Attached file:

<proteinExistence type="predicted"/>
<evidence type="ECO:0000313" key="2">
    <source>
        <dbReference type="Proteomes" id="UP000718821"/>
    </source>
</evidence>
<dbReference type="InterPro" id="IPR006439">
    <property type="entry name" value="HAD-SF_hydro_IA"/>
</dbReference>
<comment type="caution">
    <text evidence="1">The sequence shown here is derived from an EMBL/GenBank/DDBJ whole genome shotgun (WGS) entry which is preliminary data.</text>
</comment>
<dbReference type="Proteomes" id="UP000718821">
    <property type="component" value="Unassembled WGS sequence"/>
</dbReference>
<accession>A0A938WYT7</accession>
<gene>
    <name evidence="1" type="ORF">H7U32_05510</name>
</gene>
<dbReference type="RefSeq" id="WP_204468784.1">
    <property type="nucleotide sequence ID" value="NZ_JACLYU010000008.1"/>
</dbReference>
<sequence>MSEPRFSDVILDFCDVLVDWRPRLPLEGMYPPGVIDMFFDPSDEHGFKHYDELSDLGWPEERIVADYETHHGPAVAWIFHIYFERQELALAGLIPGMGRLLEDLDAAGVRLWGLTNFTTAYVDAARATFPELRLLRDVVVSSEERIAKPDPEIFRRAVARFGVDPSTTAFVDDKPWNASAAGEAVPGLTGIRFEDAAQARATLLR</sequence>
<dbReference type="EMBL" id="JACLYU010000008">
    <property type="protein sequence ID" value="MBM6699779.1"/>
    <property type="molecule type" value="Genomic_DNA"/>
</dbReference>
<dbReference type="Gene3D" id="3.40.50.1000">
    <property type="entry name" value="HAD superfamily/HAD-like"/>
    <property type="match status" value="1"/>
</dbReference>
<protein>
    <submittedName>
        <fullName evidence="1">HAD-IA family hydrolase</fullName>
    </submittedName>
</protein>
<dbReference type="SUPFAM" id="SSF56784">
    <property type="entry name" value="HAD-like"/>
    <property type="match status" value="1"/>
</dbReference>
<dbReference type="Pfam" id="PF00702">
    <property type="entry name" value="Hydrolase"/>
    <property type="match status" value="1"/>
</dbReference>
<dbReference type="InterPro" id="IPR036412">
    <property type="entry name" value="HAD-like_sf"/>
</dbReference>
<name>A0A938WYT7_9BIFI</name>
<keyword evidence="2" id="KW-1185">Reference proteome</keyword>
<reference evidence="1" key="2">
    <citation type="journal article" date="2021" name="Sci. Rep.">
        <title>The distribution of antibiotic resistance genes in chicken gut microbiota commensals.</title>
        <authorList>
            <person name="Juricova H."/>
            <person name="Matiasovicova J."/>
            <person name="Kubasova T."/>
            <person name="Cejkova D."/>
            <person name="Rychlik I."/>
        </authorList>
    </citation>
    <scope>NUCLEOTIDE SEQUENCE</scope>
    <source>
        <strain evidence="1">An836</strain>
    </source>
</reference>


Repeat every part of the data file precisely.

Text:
<proteinExistence type="predicted"/>
<evidence type="ECO:0000313" key="2">
    <source>
        <dbReference type="Proteomes" id="UP000718821"/>
    </source>
</evidence>
<dbReference type="InterPro" id="IPR006439">
    <property type="entry name" value="HAD-SF_hydro_IA"/>
</dbReference>
<comment type="caution">
    <text evidence="1">The sequence shown here is derived from an EMBL/GenBank/DDBJ whole genome shotgun (WGS) entry which is preliminary data.</text>
</comment>
<dbReference type="Proteomes" id="UP000718821">
    <property type="component" value="Unassembled WGS sequence"/>
</dbReference>
<accession>A0A938WYT7</accession>
<gene>
    <name evidence="1" type="ORF">H7U32_05510</name>
</gene>
<dbReference type="RefSeq" id="WP_204468784.1">
    <property type="nucleotide sequence ID" value="NZ_JACLYU010000008.1"/>
</dbReference>
<sequence>MSEPRFSDVILDFCDVLVDWRPRLPLEGMYPPGVIDMFFDPSDEHGFKHYDELSDLGWPEERIVADYETHHGPAVAWIFHIYFERQELALAGLIPGMGRLLEDLDAAGVRLWGLTNFTTAYVDAARATFPELRLLRDVVVSSEERIAKPDPEIFRRAVARFGVDPSTTAFVDDKPWNASAAGEAVPGLTGIRFEDAAQARATLLR</sequence>
<dbReference type="EMBL" id="JACLYU010000008">
    <property type="protein sequence ID" value="MBM6699779.1"/>
    <property type="molecule type" value="Genomic_DNA"/>
</dbReference>
<dbReference type="Gene3D" id="3.40.50.1000">
    <property type="entry name" value="HAD superfamily/HAD-like"/>
    <property type="match status" value="1"/>
</dbReference>
<protein>
    <submittedName>
        <fullName evidence="1">HAD-IA family hydrolase</fullName>
    </submittedName>
</protein>
<dbReference type="SUPFAM" id="SSF56784">
    <property type="entry name" value="HAD-like"/>
    <property type="match status" value="1"/>
</dbReference>
<dbReference type="Pfam" id="PF00702">
    <property type="entry name" value="Hydrolase"/>
    <property type="match status" value="1"/>
</dbReference>
<dbReference type="InterPro" id="IPR036412">
    <property type="entry name" value="HAD-like_sf"/>
</dbReference>
<name>A0A938WYT7_9BIFI</name>
<keyword evidence="2" id="KW-1185">Reference proteome</keyword>
<reference evidence="1" key="2">
    <citation type="journal article" date="2021" name="Sci. Rep.">
        <title>The distribution of antibiotic resistance genes in chicken gut microbiota commensals.</title>
        <authorList>
            <person name="Juricova H."/>
            <person name="Matiasovicova J."/>
            <person name="Kubasova T."/>
            <person name="Cejkova D."/>
            <person name="Rychlik I."/>
        </authorList>
    </citation>
    <scope>NUCLEOTIDE SEQUENCE</scope>
    <source>
        <strain evidence="1">An836</strain>
    </source>
</reference>